Java Security Update: Oracle has updated the security settings needed to run Physlets.
Click here for help on updating Java and setting Java security.
Illustration 29.1: Varying Field and Varying Area
Please wait for the animation to completely load.
In this chapter we consider Faraday's law, which tells us how a changing magnetic flux creates an electromotive force (an emf), -dΦ/dt = emf. Magnetic flux, Φ, is a measure of the amount of magnetic field flowing perpendicularly through an area. It is given by B · A for uniform magnetic field and constant area (position is given in meters, magnetic field strength is given in milliTesla, emf is given in millivolts, and time is given in seconds). Restart.
Consider the Changing Magnetic Field Animation. A loop is shown in a region in which the magnetic field varies sinusoidally, then is constant, and finally starts to vary sinusoidally again. The graphs on the right show the induced emf in the loop and the magnetic flux through the loop as a function of time. The direction of current in the top of the loop is indicated by the current arrow above the loop. Blue indicates the magnetic field is into the page; red indicates it is out of the page. The intensity of the color is proportional to the magnitude of the magnetic field.
Notice that, for the first 1.5 s of the animation, there is an increasing flux through the loop due to the magnetic field that is increasing out of the screen. Also notice that there is an emf induced in the wire loop and an induced clockwise current. Is the induced current in the loop in the direction you would expect? The induced current may be in the opposite direction as you expected. Because of the minus sign in Faraday's law (Lenz's law), the emf is the negative of the slope of the flux vs. time graph. From t = 0 s to t = 1.5 s the magnetic field is increasing and therefore the emf is negative. Now watch the animation for the remaining time and see how the emf changes with time.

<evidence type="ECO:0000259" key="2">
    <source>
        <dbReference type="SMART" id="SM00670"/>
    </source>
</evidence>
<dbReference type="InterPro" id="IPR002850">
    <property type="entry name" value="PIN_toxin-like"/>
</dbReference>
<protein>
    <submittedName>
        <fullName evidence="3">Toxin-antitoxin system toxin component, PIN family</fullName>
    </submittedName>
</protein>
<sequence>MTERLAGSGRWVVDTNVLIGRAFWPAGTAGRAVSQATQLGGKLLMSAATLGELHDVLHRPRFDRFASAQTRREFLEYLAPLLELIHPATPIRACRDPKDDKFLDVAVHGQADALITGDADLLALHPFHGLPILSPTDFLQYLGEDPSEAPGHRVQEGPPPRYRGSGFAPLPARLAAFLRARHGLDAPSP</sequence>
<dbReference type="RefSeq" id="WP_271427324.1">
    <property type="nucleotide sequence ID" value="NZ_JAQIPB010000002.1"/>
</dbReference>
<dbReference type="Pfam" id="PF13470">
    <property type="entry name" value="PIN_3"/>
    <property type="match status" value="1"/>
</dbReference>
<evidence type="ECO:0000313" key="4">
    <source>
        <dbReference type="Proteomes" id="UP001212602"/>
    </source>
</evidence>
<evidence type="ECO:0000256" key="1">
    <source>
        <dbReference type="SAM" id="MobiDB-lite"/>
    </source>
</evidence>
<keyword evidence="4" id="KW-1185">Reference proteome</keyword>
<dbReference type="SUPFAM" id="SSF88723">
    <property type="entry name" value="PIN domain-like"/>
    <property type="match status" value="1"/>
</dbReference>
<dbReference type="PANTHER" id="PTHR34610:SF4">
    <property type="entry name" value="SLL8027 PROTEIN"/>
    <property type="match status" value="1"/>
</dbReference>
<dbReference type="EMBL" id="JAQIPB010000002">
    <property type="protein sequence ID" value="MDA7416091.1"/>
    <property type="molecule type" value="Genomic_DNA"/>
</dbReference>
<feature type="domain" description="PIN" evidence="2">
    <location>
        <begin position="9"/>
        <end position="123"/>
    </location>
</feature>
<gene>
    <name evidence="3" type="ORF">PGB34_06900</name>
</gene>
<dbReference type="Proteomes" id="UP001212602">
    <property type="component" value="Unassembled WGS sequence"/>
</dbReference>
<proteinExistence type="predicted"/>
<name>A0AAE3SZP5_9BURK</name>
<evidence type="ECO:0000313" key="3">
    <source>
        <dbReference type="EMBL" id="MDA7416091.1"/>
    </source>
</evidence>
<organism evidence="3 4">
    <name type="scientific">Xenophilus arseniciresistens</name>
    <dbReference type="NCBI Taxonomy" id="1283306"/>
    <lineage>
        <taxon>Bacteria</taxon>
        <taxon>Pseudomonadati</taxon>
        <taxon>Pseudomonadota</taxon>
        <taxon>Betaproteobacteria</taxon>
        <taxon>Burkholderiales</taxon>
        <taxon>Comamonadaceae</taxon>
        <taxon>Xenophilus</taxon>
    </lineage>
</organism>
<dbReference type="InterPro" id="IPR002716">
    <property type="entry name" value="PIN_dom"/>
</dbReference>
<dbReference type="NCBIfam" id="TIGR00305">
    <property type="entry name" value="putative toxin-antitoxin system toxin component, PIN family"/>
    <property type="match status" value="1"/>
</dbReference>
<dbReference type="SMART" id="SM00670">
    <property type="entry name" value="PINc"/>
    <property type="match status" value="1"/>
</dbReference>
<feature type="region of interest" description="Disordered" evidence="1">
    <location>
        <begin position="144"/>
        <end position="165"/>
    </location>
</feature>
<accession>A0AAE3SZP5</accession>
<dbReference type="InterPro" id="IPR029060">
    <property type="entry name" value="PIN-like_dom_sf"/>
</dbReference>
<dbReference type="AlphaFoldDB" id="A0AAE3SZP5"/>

Consider the Changing Area Animation. A loop of changing area is shown in a region where the magnetic field is constant (unlike the previous animation where the magnetic field changed with time) and pointing out of the screen. The graphs on the right again show the induced emf in the loop and the magnetic flux through the loop as a function of time. The direction of current in the top of the loop is indicated by the current arrow above the loop. Blue indicates the magnetic field is into the page; red indicates it is out of the page.
Note that (again) the magnetic flux is increasing for the first 1.5 s of the animation. Again note that the emf is negative during this time interval. In fact, compare the two graphs from the first animation with the pair of graphs from the second animation. What do you notice? Since the emf is related to the changing flux, it does not matter if that changing flux is due to a changing magnetic field or a changing area. In fact, a changing magnetic flux can be due to a changing magnetic field, a changing area, or both.
Illustration authored by Melissa Dancy and Mario Belloni.